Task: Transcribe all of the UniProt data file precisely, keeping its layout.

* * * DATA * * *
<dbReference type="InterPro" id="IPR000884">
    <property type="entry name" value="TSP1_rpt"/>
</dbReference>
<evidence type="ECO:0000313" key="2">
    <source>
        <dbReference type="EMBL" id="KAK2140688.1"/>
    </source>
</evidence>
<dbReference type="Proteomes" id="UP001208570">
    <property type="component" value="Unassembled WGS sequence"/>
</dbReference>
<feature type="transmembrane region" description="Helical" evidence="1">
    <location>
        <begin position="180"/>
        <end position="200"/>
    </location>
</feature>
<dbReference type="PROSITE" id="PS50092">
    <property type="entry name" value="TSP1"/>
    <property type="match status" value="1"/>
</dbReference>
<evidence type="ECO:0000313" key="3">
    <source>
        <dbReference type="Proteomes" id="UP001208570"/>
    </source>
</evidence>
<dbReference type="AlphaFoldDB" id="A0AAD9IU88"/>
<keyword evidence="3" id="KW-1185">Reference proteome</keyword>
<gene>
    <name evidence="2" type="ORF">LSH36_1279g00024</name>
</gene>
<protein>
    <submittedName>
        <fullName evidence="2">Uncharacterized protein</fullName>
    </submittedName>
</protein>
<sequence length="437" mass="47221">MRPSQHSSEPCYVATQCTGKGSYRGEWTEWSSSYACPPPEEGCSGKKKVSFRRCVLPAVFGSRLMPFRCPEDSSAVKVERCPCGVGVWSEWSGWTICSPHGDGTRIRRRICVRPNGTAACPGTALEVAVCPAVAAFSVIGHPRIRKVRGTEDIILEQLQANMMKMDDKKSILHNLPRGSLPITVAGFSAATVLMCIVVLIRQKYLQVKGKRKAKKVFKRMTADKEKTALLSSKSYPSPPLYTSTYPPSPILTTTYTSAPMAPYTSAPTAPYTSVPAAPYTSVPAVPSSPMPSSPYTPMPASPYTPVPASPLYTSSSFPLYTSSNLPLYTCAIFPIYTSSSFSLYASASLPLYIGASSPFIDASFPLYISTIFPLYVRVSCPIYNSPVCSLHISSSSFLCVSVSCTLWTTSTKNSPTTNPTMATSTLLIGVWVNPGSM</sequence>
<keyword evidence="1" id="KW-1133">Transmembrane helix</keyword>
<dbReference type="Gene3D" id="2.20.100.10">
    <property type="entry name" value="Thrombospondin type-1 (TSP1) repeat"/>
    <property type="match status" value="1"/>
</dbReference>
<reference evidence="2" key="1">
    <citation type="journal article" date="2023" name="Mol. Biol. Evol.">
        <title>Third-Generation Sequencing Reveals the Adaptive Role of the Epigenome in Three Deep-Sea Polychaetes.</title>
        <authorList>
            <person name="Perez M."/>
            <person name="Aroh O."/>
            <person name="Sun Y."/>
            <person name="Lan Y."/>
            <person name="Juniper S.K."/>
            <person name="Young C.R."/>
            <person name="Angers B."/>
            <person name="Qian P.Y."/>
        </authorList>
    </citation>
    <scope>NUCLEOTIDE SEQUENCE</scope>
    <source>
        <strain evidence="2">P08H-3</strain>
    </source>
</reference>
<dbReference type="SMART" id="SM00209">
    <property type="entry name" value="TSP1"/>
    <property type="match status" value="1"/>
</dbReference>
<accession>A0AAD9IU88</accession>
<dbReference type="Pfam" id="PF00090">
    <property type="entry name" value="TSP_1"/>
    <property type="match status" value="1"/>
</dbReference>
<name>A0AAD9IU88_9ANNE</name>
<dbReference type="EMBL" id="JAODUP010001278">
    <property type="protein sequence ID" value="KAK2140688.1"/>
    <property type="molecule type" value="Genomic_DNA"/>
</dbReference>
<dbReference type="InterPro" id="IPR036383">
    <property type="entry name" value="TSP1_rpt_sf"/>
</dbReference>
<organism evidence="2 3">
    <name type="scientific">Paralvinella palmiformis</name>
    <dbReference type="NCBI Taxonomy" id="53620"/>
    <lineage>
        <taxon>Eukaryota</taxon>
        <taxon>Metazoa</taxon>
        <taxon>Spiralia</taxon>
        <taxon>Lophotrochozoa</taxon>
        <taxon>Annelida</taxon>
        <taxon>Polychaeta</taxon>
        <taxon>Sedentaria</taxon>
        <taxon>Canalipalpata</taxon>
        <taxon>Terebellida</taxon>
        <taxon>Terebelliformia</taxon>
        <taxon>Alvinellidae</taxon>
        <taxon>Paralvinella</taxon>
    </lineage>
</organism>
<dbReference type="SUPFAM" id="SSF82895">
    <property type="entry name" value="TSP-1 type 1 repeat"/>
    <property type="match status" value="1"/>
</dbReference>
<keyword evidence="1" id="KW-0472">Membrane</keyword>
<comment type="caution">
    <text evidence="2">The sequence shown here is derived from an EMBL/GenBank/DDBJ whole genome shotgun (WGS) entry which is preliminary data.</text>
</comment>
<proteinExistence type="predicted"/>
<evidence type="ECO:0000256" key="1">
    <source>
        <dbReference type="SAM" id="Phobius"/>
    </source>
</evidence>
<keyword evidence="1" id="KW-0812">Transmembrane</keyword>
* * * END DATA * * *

<dbReference type="InterPro" id="IPR000884">
    <property type="entry name" value="TSP1_rpt"/>
</dbReference>
<evidence type="ECO:0000313" key="2">
    <source>
        <dbReference type="EMBL" id="KAK2140688.1"/>
    </source>
</evidence>
<dbReference type="Proteomes" id="UP001208570">
    <property type="component" value="Unassembled WGS sequence"/>
</dbReference>
<feature type="transmembrane region" description="Helical" evidence="1">
    <location>
        <begin position="180"/>
        <end position="200"/>
    </location>
</feature>
<dbReference type="PROSITE" id="PS50092">
    <property type="entry name" value="TSP1"/>
    <property type="match status" value="1"/>
</dbReference>
<evidence type="ECO:0000313" key="3">
    <source>
        <dbReference type="Proteomes" id="UP001208570"/>
    </source>
</evidence>
<dbReference type="AlphaFoldDB" id="A0AAD9IU88"/>
<keyword evidence="3" id="KW-1185">Reference proteome</keyword>
<gene>
    <name evidence="2" type="ORF">LSH36_1279g00024</name>
</gene>
<protein>
    <submittedName>
        <fullName evidence="2">Uncharacterized protein</fullName>
    </submittedName>
</protein>
<sequence length="437" mass="47221">MRPSQHSSEPCYVATQCTGKGSYRGEWTEWSSSYACPPPEEGCSGKKKVSFRRCVLPAVFGSRLMPFRCPEDSSAVKVERCPCGVGVWSEWSGWTICSPHGDGTRIRRRICVRPNGTAACPGTALEVAVCPAVAAFSVIGHPRIRKVRGTEDIILEQLQANMMKMDDKKSILHNLPRGSLPITVAGFSAATVLMCIVVLIRQKYLQVKGKRKAKKVFKRMTADKEKTALLSSKSYPSPPLYTSTYPPSPILTTTYTSAPMAPYTSAPTAPYTSVPAAPYTSVPAVPSSPMPSSPYTPMPASPYTPVPASPLYTSSSFPLYTSSNLPLYTCAIFPIYTSSSFSLYASASLPLYIGASSPFIDASFPLYISTIFPLYVRVSCPIYNSPVCSLHISSSSFLCVSVSCTLWTTSTKNSPTTNPTMATSTLLIGVWVNPGSM</sequence>
<keyword evidence="1" id="KW-1133">Transmembrane helix</keyword>
<dbReference type="Gene3D" id="2.20.100.10">
    <property type="entry name" value="Thrombospondin type-1 (TSP1) repeat"/>
    <property type="match status" value="1"/>
</dbReference>
<reference evidence="2" key="1">
    <citation type="journal article" date="2023" name="Mol. Biol. Evol.">
        <title>Third-Generation Sequencing Reveals the Adaptive Role of the Epigenome in Three Deep-Sea Polychaetes.</title>
        <authorList>
            <person name="Perez M."/>
            <person name="Aroh O."/>
            <person name="Sun Y."/>
            <person name="Lan Y."/>
            <person name="Juniper S.K."/>
            <person name="Young C.R."/>
            <person name="Angers B."/>
            <person name="Qian P.Y."/>
        </authorList>
    </citation>
    <scope>NUCLEOTIDE SEQUENCE</scope>
    <source>
        <strain evidence="2">P08H-3</strain>
    </source>
</reference>
<dbReference type="SMART" id="SM00209">
    <property type="entry name" value="TSP1"/>
    <property type="match status" value="1"/>
</dbReference>
<accession>A0AAD9IU88</accession>
<dbReference type="Pfam" id="PF00090">
    <property type="entry name" value="TSP_1"/>
    <property type="match status" value="1"/>
</dbReference>
<name>A0AAD9IU88_9ANNE</name>
<dbReference type="EMBL" id="JAODUP010001278">
    <property type="protein sequence ID" value="KAK2140688.1"/>
    <property type="molecule type" value="Genomic_DNA"/>
</dbReference>
<dbReference type="InterPro" id="IPR036383">
    <property type="entry name" value="TSP1_rpt_sf"/>
</dbReference>
<organism evidence="2 3">
    <name type="scientific">Paralvinella palmiformis</name>
    <dbReference type="NCBI Taxonomy" id="53620"/>
    <lineage>
        <taxon>Eukaryota</taxon>
        <taxon>Metazoa</taxon>
        <taxon>Spiralia</taxon>
        <taxon>Lophotrochozoa</taxon>
        <taxon>Annelida</taxon>
        <taxon>Polychaeta</taxon>
        <taxon>Sedentaria</taxon>
        <taxon>Canalipalpata</taxon>
        <taxon>Terebellida</taxon>
        <taxon>Terebelliformia</taxon>
        <taxon>Alvinellidae</taxon>
        <taxon>Paralvinella</taxon>
    </lineage>
</organism>
<dbReference type="SUPFAM" id="SSF82895">
    <property type="entry name" value="TSP-1 type 1 repeat"/>
    <property type="match status" value="1"/>
</dbReference>
<keyword evidence="1" id="KW-0472">Membrane</keyword>
<comment type="caution">
    <text evidence="2">The sequence shown here is derived from an EMBL/GenBank/DDBJ whole genome shotgun (WGS) entry which is preliminary data.</text>
</comment>
<proteinExistence type="predicted"/>
<evidence type="ECO:0000256" key="1">
    <source>
        <dbReference type="SAM" id="Phobius"/>
    </source>
</evidence>
<keyword evidence="1" id="KW-0812">Transmembrane</keyword>